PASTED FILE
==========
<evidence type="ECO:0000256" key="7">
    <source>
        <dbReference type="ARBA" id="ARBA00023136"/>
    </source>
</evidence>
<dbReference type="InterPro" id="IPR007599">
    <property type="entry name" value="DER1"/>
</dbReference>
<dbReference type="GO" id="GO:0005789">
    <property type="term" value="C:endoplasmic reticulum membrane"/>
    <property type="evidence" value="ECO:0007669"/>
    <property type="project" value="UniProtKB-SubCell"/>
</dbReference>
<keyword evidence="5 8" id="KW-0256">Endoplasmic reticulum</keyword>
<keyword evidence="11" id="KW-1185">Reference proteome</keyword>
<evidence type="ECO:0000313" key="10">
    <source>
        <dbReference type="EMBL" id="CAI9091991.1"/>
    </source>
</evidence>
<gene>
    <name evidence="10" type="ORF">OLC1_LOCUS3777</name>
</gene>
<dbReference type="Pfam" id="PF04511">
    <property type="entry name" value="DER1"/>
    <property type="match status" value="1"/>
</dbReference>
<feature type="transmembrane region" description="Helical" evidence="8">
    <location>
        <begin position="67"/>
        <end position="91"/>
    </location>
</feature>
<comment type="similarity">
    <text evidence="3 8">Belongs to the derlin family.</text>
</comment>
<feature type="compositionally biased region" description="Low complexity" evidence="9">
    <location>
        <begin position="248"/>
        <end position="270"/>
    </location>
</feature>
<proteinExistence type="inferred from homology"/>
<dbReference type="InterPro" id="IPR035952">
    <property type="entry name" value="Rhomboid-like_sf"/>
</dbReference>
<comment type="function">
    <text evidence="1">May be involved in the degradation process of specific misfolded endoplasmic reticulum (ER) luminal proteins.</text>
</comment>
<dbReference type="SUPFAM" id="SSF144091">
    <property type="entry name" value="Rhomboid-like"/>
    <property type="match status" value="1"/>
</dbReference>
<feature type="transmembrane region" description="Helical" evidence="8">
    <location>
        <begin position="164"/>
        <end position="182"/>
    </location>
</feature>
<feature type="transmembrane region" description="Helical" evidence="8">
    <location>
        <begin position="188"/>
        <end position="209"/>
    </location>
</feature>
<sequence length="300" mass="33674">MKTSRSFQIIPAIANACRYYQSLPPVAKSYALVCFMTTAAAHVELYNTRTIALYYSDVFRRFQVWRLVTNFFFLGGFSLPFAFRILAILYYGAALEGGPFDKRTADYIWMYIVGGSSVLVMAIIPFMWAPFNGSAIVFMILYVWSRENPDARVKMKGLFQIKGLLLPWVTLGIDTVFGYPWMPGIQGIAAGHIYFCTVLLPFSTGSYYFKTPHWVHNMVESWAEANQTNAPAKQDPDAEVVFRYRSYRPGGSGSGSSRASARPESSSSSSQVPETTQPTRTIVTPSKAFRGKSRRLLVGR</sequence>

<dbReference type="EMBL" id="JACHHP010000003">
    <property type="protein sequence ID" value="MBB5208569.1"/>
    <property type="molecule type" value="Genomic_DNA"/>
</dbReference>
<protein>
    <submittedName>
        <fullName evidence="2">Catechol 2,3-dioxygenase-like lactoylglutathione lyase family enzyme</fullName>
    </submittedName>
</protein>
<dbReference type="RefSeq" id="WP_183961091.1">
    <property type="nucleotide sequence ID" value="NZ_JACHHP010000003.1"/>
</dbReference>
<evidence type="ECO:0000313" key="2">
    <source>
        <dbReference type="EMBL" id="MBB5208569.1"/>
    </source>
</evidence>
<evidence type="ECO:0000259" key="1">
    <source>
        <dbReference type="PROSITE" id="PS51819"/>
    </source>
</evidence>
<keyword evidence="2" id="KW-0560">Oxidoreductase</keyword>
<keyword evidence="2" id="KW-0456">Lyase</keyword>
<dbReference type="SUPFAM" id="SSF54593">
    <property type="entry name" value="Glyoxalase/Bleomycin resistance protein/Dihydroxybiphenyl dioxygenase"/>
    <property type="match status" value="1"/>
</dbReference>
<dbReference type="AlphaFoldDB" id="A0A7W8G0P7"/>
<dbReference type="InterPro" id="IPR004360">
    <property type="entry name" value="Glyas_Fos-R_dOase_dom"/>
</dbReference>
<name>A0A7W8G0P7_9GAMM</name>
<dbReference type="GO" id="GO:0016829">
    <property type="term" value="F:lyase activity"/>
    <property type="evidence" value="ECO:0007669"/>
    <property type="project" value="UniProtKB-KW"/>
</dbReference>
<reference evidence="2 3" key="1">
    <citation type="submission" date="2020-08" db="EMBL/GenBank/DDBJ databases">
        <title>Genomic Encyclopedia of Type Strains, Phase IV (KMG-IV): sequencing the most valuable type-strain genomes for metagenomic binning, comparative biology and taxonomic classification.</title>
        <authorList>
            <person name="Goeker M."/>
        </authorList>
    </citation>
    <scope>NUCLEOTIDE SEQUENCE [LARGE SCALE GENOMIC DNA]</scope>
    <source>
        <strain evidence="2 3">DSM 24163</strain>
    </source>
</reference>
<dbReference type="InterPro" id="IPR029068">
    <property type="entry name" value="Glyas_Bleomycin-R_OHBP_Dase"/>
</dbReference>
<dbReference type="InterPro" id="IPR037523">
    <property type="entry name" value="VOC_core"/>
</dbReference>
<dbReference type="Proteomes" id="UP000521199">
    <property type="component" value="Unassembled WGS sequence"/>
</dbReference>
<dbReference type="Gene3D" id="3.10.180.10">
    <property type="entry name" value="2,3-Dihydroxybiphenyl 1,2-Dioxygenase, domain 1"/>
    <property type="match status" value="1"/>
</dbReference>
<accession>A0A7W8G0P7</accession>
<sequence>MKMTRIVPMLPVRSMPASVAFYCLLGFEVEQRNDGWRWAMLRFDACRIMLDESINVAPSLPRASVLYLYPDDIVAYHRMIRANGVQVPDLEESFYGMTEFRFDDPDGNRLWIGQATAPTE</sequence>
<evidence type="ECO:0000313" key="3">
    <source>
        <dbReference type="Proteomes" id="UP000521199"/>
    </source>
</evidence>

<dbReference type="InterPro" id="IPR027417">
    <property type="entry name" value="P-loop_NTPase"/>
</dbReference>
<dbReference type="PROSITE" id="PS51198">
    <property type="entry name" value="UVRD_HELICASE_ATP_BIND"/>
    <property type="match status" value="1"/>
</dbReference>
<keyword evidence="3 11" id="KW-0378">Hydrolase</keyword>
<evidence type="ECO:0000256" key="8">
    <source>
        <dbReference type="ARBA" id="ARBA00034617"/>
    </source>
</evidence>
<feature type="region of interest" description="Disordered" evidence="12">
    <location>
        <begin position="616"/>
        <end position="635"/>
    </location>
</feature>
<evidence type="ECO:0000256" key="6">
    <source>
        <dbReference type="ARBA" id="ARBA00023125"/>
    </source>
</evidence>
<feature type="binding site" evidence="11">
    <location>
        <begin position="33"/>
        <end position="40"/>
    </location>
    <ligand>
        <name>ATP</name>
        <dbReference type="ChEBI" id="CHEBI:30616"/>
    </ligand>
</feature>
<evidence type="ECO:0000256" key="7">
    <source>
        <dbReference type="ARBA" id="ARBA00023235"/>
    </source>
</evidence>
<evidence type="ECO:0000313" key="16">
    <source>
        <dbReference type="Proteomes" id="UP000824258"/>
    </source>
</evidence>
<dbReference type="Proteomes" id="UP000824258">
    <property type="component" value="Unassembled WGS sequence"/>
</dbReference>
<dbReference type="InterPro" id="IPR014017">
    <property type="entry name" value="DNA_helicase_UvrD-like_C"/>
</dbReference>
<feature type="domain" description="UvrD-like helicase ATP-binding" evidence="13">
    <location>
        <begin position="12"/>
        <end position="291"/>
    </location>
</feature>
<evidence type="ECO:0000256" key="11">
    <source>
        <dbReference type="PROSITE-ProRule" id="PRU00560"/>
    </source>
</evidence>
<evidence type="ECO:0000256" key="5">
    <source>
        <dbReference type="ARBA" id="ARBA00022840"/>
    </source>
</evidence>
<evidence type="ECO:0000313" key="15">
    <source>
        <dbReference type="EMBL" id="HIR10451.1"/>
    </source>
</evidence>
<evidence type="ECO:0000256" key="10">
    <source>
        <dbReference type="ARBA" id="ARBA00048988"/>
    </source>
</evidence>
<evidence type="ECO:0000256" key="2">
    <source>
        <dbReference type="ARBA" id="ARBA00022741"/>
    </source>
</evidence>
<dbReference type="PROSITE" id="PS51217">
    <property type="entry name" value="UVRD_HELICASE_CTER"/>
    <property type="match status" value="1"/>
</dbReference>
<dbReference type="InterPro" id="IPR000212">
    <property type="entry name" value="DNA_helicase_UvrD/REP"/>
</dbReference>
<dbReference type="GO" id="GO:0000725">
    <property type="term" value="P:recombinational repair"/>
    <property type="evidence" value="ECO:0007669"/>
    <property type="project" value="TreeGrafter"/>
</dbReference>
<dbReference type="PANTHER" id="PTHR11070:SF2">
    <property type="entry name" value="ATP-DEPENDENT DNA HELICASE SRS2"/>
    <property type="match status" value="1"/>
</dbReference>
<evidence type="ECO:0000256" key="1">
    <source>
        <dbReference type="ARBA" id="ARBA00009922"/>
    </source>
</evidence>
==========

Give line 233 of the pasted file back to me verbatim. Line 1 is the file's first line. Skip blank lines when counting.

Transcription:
</dbReference>